All of a sudden, my $65 profit no longer seemed like such a good deal, and I wondered just how much of it I’d have to give up to purchase a new bracket. But after a brief conversation with the parts manager, I learned I wouldn’t have to give up any of my $65 profit… because I couldn’t. GM doesn’t sell the bracket separately; it only comes as part of the entire heated washer fluid assembly. And to make things worse, you can’t even buy the heated washer fluid assembly any more… because (you guessed it) the part is recalled and they don’t offer a replacement! I was frustrated, but it wasn’t the parts manager’s fault, and venting to him wouldn’t accomplish anything, so I simply I thanked him and hung up the phone.
I was perplexed, because every online AT-37GM installation story I found across various GM truck forums touted how easy it had been for the owner to just simply click the new unit into the existing bracket — which got me wondering whether the recall instructions were explicit about leaving the bracket in place. A quick web search produced this PDF file of GM Recall Bulletin 10153A from July 2010, which was hosted on the NHTSA website. I scrolled down to page 15 to the section titled “WINDSHIELD WASHER SOLVENT HEATER REMOVAL.” Here’s a screen-capture of that section:
The bright read “Note” section in step #1 states in no uncertain terms, using capital letters, to “NOT remove the assembly bracket from the engine compartment.”
I was still a bit frustrated, and while nobody at the dealership had been rude to me on the phone, I kinda felt like they’d try to make the issue my problem instead of their problem. So I called the 800 customer service number for GMC to ask if they could somehow source the bracket and send it to me. I was connected to the extremely helpful Cheryl. After listening to what happened, she looked up the recall bulletin herself and confirmed that the dealership had, in fact, made a mistake in removing and throwing away the bracket. She took my information and assured me that she’d figure out a way to get a bracket to me, even if she had to make a dealer visit a junk yard to locate the discontinued part. I currently own three GM products (Hummer H2, Escalade, and Denali), but this was the first time I’d ever needed to call the customer service line. I was extremely impressed with the experience.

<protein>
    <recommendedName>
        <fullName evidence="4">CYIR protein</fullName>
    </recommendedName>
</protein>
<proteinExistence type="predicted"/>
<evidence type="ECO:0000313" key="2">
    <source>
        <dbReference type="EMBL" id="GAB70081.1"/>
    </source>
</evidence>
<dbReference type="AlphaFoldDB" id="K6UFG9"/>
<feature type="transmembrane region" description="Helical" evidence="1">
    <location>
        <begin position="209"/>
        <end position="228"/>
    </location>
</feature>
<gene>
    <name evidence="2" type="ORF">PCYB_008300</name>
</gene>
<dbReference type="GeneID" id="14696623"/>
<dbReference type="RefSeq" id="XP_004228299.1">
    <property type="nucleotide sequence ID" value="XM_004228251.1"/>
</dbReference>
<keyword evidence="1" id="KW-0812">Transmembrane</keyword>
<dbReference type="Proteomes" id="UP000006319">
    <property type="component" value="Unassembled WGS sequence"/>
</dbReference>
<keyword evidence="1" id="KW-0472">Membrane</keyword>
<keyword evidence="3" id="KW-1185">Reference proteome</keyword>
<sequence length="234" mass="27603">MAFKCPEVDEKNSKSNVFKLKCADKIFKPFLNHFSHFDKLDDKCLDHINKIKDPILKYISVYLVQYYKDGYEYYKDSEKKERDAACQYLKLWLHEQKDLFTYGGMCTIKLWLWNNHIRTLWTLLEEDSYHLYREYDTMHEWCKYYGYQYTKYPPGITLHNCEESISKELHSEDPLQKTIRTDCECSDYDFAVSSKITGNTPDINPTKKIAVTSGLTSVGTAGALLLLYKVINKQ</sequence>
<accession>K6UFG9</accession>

By 11:21 AM that morning, I’d received an email from Cheryl with the reference number for my case. Then, less than an hour later, I received the following voicemail from the dealership:
“Mr. Jenkins, this is (the service manager) with Harmons, I’ve got this bracket for you that we took out yesterday for the recall. So… we went dumpster diving, found it, got the two nuts… so you can stop by any time and pick that up. We’re here ’til 6 o’clock. Today is Thursday the 23rd. Thanks!”
Unfortunately, I’m terrible with voicemail, so I didn’t actually listen to that message until I was back in Seattle. 🙁 But I’ve since called the dealership to thank them for rescuing it, and plan on dropping by to pick it up next week when I’m back in Utah again.
So I’m glad that this story, which started out as a rant, happily turned into a rave for GMC’s customer service — as well as the dumpster-diving efforts of the service team at Harmons. I don’t grade companies on whether or not they make mistakes (because we all do), but rather on how they address those mistakes.
I’ll continue to drive my GM products with pride, and will post an update to my blog once my AT-37GM washer fluid heater is installed.
I welcome your questions, comments, and feedback below.